|[Note Guidelines] Photographer's Note|
|Chukar / חוגלת סלעים / Alectoris chukar|
The chukar partridge(Alectoris chukar), or simply chukar, is a Eurasian upland gamebird in the pheasant family Phasianidae. It has been considered to form a superspecies complex along with the rock partridge, Philby's partridge and Przevalski's partridge and treated in the past as conspecific particularly with the first. This partridge has well marked black and white bars on the flanks and a black band running from the forehead across the eye and running down the head to form a necklace that encloses a white throat. The species has been introduced into many other places and feral populations have established themselves in parts of North America and New Zealand. This bird can be found in parts of Middle East and South Asia.
This partridge has its native range in Asia, including, Syria, Palestine, Israel, Lebanon, Turkey, Iran, Afghanistan, Pakistan and India, along the inner ranges of the Western Himalayas to Nepal. Further west in southeastern Europe it is replaced by the red-legged partridge, Alectoris rufa. It barely ranges into Africa on the Sinai Peninsula. The habitat in the native range is rocky open hillsides with grass or scattered scrub or cultivation. In Israel and Jordan it is found at low altitudes, starting at 400 m (1,300 ft) below sea level in the Dead Sea area, whereas in the more eastern areas it is mainly found at an altitude of 2,000 to 4,000 m (6,600 to 13,100 ft) except in Pakistan, where it occurs at 600 m (2,000 ft). They are not found in areas of high humidity or rainfall.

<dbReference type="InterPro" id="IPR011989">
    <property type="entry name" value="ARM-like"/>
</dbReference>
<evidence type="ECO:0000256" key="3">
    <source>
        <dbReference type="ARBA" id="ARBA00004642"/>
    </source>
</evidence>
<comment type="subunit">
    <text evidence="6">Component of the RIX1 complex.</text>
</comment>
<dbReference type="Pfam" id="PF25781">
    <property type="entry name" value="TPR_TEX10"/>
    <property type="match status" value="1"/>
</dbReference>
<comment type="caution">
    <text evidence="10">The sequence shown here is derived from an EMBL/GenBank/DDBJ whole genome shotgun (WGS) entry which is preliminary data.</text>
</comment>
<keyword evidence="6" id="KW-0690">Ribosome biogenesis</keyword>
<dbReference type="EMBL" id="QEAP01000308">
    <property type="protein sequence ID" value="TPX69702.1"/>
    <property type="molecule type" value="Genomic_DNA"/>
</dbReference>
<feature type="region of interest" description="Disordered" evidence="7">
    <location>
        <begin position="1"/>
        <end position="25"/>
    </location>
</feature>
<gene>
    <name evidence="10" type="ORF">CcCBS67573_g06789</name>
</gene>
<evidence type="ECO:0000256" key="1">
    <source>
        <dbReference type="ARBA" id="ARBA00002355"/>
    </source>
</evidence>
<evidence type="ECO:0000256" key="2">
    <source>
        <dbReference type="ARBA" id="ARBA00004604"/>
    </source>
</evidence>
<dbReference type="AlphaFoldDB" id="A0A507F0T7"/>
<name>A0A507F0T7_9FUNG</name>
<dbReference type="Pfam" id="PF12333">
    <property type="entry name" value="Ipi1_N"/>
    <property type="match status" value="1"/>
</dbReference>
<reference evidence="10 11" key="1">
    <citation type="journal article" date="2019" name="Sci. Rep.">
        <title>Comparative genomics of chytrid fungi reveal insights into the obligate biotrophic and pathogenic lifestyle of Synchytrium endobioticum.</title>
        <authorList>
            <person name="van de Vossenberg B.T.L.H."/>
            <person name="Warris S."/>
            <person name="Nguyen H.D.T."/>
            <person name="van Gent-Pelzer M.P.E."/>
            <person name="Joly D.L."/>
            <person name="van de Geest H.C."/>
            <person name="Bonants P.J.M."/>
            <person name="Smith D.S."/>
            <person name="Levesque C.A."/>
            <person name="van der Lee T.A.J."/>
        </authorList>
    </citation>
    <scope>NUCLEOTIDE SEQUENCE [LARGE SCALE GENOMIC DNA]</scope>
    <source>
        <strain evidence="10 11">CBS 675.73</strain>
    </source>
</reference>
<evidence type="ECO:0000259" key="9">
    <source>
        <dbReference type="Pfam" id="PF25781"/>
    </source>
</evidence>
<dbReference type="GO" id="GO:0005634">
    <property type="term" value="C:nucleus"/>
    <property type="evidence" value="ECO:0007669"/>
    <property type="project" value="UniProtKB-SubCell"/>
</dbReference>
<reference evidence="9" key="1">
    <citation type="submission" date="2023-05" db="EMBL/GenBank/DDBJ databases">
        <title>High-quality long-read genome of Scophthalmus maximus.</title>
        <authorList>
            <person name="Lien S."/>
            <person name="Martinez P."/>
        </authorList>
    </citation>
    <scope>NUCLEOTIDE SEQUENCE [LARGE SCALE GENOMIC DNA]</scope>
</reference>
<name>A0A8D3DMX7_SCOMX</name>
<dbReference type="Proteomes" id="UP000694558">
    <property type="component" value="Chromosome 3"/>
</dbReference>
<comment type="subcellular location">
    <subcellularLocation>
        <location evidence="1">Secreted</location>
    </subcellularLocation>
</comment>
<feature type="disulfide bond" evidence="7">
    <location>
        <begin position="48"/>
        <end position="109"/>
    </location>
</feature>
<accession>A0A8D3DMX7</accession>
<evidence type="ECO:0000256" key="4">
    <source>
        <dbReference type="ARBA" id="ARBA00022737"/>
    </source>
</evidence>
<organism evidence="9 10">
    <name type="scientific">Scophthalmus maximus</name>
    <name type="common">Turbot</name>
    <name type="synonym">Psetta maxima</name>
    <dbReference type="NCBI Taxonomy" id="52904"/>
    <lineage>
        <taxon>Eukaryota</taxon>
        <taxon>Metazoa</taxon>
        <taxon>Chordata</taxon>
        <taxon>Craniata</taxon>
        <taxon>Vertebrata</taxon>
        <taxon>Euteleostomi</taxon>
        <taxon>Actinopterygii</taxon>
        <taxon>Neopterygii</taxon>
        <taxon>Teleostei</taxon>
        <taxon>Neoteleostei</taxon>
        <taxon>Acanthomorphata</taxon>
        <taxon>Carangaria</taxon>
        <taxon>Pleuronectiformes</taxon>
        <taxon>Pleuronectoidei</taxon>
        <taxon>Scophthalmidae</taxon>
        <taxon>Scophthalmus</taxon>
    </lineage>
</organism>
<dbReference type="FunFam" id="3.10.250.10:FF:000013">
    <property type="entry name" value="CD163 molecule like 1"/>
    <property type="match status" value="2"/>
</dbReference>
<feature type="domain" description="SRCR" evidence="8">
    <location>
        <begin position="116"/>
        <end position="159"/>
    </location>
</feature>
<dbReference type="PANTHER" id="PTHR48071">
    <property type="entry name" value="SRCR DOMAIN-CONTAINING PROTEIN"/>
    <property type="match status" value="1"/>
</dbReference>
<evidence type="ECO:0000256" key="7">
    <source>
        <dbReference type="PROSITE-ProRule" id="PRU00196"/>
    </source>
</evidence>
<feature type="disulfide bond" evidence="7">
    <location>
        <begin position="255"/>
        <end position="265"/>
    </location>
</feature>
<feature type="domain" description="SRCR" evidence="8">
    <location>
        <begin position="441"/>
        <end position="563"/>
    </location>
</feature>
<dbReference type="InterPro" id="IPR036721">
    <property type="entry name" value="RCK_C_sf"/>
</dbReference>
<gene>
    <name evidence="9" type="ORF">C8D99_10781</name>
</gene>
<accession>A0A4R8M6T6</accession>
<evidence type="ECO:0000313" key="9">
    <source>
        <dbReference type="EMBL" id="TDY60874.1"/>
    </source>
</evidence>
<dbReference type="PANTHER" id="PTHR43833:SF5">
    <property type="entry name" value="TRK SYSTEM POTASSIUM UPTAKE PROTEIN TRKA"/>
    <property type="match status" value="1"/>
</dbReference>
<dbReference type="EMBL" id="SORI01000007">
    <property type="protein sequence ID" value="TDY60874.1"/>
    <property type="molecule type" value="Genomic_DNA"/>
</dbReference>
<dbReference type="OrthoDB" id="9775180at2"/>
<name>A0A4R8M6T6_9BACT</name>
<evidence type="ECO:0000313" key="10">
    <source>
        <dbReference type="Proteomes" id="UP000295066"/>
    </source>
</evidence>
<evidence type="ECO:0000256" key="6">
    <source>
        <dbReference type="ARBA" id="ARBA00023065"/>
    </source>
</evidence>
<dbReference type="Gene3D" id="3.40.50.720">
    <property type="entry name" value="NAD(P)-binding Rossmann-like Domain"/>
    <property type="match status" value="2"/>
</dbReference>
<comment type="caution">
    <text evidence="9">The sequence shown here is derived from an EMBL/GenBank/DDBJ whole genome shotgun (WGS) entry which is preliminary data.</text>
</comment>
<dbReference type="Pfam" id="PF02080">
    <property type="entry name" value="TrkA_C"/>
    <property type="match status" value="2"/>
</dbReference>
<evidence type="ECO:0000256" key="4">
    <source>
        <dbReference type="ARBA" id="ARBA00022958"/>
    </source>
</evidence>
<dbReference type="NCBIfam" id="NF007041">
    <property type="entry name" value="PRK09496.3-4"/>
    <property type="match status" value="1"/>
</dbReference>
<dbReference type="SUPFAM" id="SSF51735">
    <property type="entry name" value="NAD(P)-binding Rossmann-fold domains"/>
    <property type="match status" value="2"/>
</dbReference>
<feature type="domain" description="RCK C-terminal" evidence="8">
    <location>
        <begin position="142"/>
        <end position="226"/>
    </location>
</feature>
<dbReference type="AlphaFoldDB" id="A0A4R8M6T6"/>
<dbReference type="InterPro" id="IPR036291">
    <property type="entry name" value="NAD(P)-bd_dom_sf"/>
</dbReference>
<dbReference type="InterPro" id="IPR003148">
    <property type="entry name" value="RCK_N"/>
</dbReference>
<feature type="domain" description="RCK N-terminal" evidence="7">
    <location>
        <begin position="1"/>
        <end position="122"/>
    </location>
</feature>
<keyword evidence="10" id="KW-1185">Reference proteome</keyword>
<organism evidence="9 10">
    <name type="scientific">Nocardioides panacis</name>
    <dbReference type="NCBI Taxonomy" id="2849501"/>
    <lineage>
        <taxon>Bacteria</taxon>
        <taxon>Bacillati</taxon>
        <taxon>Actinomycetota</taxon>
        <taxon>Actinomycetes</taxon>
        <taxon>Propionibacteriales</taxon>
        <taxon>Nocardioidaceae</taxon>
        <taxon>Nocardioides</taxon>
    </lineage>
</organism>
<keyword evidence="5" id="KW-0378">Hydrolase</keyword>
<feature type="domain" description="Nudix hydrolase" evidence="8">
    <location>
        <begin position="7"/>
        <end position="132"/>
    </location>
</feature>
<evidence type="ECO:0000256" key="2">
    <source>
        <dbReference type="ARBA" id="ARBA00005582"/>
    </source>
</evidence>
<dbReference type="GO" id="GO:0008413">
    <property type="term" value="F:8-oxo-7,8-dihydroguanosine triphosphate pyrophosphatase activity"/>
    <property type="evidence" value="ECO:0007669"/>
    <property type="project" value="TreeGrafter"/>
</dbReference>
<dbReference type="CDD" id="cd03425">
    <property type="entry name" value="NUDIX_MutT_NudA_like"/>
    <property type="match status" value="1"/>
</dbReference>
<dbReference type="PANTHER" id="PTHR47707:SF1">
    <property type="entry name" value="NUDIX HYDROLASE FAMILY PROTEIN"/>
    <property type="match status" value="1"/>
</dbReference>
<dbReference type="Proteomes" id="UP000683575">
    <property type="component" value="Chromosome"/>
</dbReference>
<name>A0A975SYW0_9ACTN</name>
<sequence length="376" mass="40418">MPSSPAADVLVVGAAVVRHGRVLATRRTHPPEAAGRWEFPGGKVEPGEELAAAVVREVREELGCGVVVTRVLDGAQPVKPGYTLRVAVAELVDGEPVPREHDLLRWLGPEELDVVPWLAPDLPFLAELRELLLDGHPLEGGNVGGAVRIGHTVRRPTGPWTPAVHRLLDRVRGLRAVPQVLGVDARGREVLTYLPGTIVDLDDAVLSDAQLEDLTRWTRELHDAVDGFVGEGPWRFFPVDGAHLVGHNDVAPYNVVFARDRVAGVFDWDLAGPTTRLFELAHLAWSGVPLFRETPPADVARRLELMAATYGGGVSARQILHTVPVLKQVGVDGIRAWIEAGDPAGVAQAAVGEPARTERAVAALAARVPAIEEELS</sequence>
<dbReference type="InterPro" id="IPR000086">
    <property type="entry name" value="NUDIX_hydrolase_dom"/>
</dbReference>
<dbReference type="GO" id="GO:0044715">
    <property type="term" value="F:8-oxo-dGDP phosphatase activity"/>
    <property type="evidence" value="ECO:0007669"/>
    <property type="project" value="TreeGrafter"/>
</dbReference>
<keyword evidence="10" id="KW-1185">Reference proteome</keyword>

It has been introduced widely as a game bird, and feral populations have become established in the United States (Rocky Mountains, Great Basin, high desert areas of California), Canada, Chile, Argentina, New Zealand and Hawaii. Initial introductions into the US were from the nominate populations collected from Afghanistan and Nepal. It has also been introduced to New South Wales in Australia but breeding populations have not persisted and are probably extinct. A small population exists on Robben Island in South Africa since it was introduced there in 1964.
The chukar readily interbreeds with the red-legged partridge (Alectoris rufa), and the practice of breeding and releasing captive-bred hybrids has been banned in various countries including the United Kingdom, as it is a threat to wild populations.
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